They spent quite a bit of time pondering what could be done, what should be done and what must be done, and at the end of this period of examination – during which I obnoxiously lurked around annoying them and asking questions (“Is it all right? Is that my pipe? How many holes do you have to make? How do the joists look? Why are you making that face? When you say “son of a *&^%$#$%^&^%$#&…. is that negative?”) the verdict was in and it was all good. Great even. They said a lot of things. Amongst the gems like “What the *&^% is that pipe doing there?” and “Whoa. What the hell is that?” and “Why do you think that’s not attached?” I gleaned the following relevant points.

1. Because the maniac who installed our plumbing a century ago did it funny – they only need to cut up one cupboard, not two.

2. As that same maniac put an exceedingly strange join in the pipe, they don’t have to cut up the ceiling, just the bulkhead over the cupboard.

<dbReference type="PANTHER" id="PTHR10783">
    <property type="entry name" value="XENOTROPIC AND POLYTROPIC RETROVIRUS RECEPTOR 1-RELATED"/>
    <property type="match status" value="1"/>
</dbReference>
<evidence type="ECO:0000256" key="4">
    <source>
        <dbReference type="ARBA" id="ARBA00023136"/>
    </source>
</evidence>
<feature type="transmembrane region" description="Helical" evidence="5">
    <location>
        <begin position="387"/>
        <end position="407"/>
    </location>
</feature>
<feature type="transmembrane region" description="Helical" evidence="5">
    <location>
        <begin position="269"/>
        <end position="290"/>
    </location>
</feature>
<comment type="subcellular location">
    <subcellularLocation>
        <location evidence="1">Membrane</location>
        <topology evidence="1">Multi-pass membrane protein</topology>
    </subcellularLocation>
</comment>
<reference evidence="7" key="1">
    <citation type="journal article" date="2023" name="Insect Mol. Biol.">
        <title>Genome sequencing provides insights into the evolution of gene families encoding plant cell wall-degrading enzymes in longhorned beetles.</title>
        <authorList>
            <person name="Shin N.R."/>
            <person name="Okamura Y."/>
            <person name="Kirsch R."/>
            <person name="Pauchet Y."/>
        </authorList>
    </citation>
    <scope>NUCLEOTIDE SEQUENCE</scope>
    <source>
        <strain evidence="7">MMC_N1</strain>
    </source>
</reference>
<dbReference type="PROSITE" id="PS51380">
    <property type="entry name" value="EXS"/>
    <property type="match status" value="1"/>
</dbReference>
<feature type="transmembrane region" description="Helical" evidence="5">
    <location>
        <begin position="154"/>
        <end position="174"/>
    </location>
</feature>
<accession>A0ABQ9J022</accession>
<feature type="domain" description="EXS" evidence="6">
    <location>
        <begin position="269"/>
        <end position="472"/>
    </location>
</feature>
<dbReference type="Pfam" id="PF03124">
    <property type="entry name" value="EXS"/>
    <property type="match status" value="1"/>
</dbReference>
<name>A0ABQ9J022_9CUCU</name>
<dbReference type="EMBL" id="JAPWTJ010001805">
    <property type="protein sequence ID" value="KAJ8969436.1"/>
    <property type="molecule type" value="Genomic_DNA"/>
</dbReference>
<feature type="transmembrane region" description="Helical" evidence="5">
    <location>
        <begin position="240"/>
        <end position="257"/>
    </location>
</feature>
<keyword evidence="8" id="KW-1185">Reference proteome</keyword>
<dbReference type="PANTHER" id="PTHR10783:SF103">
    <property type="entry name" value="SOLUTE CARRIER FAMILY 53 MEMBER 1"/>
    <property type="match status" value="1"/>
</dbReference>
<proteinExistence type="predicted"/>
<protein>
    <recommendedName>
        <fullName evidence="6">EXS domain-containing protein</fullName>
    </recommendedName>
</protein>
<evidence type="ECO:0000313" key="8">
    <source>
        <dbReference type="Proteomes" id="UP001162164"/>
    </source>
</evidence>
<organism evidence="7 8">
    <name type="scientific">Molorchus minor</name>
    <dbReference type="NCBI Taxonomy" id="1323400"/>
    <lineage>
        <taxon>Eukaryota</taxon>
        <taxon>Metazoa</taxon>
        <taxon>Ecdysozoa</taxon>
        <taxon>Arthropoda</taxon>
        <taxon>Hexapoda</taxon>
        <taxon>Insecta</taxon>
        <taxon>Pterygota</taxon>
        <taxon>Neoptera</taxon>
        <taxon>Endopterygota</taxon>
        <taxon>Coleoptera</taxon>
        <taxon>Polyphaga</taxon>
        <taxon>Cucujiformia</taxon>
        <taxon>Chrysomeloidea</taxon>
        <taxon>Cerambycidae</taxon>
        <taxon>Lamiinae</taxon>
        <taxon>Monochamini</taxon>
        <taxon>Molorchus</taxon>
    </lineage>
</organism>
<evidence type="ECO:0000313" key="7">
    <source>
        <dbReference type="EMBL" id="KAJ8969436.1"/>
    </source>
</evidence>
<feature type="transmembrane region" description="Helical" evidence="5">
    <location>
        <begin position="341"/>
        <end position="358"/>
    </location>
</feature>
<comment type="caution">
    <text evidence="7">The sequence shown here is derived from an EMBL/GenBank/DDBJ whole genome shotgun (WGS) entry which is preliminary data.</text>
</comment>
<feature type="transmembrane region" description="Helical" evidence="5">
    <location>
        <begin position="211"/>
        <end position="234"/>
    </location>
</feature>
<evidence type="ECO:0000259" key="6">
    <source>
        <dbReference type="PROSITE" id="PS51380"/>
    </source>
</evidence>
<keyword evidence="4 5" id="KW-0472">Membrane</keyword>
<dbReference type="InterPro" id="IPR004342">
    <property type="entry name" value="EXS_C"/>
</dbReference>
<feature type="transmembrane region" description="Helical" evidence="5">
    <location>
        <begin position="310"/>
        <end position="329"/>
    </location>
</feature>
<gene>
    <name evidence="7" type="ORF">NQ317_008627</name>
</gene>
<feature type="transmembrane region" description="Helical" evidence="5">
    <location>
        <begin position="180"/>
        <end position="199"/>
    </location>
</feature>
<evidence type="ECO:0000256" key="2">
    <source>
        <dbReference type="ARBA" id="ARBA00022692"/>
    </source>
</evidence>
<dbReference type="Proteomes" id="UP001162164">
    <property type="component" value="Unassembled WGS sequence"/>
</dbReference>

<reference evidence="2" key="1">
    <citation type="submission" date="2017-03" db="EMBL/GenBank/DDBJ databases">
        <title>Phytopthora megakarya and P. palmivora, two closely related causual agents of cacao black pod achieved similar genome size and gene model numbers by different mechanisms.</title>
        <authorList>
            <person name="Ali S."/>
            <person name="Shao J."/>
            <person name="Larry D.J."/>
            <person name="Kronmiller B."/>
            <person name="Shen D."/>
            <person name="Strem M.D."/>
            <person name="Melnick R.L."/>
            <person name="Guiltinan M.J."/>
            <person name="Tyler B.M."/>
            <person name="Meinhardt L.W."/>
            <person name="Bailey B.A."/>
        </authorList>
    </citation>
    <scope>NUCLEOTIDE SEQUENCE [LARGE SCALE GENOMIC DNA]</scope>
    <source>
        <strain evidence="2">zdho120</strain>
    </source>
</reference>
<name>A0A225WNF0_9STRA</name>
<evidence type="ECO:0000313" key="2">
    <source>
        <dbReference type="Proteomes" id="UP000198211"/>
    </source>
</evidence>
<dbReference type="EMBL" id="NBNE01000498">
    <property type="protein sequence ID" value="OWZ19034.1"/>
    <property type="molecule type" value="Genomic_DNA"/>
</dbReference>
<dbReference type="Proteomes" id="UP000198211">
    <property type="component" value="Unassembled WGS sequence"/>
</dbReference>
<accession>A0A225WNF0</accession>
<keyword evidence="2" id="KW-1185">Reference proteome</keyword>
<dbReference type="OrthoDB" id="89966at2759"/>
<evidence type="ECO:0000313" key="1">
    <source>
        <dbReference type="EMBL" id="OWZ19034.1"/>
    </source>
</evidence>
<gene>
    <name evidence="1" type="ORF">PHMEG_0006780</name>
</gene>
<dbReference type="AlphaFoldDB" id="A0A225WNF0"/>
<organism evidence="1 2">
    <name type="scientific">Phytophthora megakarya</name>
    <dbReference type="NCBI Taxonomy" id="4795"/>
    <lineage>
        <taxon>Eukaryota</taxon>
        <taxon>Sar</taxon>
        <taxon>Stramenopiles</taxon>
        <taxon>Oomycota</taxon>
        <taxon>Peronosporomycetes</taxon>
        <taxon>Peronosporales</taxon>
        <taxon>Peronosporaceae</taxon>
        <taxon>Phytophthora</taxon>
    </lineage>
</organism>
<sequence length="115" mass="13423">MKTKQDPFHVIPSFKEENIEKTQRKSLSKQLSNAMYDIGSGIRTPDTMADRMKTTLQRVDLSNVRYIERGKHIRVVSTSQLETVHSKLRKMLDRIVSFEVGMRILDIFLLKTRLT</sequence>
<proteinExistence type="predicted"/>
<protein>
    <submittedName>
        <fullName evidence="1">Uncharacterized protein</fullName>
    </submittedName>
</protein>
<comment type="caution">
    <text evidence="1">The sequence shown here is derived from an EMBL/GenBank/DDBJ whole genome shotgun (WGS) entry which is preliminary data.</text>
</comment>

3. There is NO structural damage of any sort at all. None. Zip. Nada. Apparently the gallons of water that have been falling down beside the pipe when we drain the tub have been cascading straight down the outside of the cast iron pipe and falling on the sandy soil in the crawlspace behind the washer and dryer and have (mostly) been absorbed by the ground. This explains the small mudslide we found behind our dear departed Sir Washie (which was a mystery that troubled us for days) and gives us an odd sense of celebration for the fact that we don’t have a proper cement floor (or walls) in that space. Who knew that an improperly finished antique cellar would pay off?